Review of Literature on Prostitution
Prostitution is often regarded as the world’s oldest profession. It has existed since time immemorial and probably will continue to do so. Indian culture with its vast diversities is no exception. On one hand it has condemned prostitutes by ostracizing them and on the other hand it has accommodated it as in the case of the devadasi system. It was in this backdrop that I developed an interest to study this inherent contradiction. There are two other reasons for choosing this topic- a) the interest generated through a class discussion; and b) the question of legalization of prostitution that has come to the forefront with an increase in the number of rape cases and crimes against women registered. I am interested to study this with the help of devadasi system, an organized system in prostitution.
The devadasi system, in particular, has captured my attention because of a documentary that was screened in the class. The documentary opined that the institution was dominant in South India and most importantly that it had religious sanction. Such alarming information, I thought, definitely required a deeper study. Also since, thankfully, the institution does not exist now; the measures or the means through which it was washed out of the society interested me. But before reviewing various articles on prostitution and devadasi system it is important to get a conceptual clarity. Bloch held that prostitution was a distinct form of extramarital sexual activity characterized by being more or less promiscuous, was seldom without reward, and was a form of professional commercialism for the purpose either of intercourse or of other forms of sexual activities and allurement, resulting in due time in the formation of a special type. (Bullough & Bullough, 1996)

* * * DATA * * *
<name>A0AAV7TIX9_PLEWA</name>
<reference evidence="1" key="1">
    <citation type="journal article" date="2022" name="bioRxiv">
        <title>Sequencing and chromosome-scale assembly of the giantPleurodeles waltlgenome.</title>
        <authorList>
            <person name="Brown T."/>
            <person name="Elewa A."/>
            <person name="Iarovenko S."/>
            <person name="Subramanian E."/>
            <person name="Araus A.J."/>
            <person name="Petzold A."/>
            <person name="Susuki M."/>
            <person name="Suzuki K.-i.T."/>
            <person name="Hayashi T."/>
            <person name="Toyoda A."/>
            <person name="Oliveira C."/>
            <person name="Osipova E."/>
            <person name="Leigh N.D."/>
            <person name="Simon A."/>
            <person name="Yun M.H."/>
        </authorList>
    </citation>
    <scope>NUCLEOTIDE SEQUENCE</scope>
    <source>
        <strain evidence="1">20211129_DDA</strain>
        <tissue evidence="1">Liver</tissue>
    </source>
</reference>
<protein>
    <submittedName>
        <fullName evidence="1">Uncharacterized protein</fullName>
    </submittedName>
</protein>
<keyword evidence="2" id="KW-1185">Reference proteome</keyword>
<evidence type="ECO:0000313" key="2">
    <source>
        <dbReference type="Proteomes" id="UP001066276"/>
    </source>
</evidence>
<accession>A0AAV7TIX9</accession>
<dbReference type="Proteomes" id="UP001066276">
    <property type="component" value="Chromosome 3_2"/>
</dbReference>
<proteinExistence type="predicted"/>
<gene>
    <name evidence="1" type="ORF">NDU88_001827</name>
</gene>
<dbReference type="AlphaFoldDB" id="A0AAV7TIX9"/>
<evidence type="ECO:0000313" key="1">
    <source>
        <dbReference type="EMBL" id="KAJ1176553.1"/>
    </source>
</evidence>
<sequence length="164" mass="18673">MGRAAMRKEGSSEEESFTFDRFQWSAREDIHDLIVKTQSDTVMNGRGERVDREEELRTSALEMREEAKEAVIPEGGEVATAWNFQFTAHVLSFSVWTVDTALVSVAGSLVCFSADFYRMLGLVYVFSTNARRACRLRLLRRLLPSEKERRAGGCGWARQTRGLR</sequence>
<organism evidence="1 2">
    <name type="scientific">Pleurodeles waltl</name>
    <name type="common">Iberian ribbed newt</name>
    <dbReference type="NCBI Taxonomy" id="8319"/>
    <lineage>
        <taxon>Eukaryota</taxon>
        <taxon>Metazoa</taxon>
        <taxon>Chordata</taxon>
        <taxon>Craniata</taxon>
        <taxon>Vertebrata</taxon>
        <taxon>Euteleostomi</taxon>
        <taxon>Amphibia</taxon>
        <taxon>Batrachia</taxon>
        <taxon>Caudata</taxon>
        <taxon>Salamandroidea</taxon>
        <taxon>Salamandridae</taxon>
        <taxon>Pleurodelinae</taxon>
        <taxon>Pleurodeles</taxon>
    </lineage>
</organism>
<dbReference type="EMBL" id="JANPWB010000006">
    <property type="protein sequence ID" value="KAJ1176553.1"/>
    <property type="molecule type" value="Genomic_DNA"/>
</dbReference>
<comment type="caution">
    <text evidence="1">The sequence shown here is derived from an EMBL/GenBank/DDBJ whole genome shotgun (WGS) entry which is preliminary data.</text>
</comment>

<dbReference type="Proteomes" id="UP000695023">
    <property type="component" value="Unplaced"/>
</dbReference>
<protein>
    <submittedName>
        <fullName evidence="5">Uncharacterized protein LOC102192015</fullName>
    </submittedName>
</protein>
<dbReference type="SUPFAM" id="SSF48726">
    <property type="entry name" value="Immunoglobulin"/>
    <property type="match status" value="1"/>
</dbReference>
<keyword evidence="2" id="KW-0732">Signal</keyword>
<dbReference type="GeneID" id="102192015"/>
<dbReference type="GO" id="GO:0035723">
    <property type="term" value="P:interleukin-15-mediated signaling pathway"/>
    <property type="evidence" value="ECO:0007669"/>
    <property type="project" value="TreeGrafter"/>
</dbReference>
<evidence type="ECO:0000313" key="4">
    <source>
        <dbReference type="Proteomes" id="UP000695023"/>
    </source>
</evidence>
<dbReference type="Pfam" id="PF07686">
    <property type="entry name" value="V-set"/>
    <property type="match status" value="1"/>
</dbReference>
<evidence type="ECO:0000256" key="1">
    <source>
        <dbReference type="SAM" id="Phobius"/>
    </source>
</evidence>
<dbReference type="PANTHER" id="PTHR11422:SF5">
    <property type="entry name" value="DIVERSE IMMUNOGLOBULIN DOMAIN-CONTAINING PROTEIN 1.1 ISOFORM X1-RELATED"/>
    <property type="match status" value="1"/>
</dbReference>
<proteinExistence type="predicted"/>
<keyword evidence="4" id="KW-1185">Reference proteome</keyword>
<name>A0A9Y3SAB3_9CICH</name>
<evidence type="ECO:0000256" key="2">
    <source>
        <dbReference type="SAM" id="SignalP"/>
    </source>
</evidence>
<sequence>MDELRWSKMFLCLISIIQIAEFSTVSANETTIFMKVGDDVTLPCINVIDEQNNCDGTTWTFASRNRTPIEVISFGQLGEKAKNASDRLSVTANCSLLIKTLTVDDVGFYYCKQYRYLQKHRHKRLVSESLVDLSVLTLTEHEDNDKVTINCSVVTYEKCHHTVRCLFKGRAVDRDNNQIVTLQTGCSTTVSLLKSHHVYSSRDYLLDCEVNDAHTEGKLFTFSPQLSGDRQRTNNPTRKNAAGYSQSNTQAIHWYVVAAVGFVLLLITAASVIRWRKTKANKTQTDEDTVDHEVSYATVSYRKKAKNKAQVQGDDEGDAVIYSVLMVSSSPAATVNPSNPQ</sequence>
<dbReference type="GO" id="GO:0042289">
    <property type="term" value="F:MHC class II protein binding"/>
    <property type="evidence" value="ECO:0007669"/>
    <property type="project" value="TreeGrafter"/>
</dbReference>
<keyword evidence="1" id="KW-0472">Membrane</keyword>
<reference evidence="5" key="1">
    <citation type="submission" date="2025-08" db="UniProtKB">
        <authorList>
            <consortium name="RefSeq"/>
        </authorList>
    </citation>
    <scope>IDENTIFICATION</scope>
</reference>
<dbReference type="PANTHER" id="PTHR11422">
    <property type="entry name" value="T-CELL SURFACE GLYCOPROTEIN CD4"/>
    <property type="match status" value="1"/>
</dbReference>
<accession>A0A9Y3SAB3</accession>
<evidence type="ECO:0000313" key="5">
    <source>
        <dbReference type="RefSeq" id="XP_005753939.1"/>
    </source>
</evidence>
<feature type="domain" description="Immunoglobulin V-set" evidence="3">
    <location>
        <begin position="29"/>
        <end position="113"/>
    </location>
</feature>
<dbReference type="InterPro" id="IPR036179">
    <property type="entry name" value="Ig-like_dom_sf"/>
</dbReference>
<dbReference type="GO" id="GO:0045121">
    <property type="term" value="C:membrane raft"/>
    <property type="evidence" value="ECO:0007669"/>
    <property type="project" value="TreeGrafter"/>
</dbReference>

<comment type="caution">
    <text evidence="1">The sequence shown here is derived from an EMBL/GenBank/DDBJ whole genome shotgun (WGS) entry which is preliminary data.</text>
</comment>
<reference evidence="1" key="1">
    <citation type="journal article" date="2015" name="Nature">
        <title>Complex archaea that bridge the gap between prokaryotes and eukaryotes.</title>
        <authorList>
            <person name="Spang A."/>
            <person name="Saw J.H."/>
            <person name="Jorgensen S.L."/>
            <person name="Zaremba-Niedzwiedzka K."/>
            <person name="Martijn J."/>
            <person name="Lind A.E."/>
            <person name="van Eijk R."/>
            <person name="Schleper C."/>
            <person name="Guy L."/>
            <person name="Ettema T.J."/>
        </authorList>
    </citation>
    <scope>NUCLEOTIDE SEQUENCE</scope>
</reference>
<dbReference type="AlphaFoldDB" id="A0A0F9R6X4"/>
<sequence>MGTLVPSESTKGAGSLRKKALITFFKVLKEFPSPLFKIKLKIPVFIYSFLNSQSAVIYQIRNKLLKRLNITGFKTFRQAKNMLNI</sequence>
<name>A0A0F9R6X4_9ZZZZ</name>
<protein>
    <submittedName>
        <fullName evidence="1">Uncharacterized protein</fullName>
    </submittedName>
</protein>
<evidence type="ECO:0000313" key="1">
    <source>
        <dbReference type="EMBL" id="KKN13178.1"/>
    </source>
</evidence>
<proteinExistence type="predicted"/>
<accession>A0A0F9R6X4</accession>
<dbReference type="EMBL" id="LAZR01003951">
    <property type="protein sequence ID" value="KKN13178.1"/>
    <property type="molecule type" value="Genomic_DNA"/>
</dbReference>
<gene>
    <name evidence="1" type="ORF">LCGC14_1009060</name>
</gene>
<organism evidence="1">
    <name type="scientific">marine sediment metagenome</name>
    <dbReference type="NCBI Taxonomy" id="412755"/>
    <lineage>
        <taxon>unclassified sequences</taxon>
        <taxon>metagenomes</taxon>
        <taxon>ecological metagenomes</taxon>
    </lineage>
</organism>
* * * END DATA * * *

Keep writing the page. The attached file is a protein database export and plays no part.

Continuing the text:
The term devadasi literally means “servant of the god”. It refers to the class of women who through various ceremonies of 'marriage ' are dedicated or dedicate themselves to the deities
References: 1. Anandhi, S. (1991). Representing Devadasis: 'Dasigal Mosavalai ' as a Radical Text. Economic and Political Weekly , 739-746. 2. Bradford, N. J. (1983). Transgenderism and the Cult of Yellamma: Heat, Sex, and Sickness in South Indian Ritual. Journal of Anthropological Research , 307-322. 3. Bullough, B., & Bullough, V. L. (1996). Female Prostitution: Current Research and Changing Interpretations. Annual Review of Sex Research . 4. Patra, B. (2004). DEVADĀSĪ SYSTEM IN ORISSA: A CASE STUDY OF THE JAGANNĀTHA TEMPLE OF PURI. Bhandarkar Oriental Research Institute , 159-172. 5. Srinivasan, A. (1985). Reform and Revival: The Devadasi and Her Dance. Economic and Political Weekly , 1869-1876.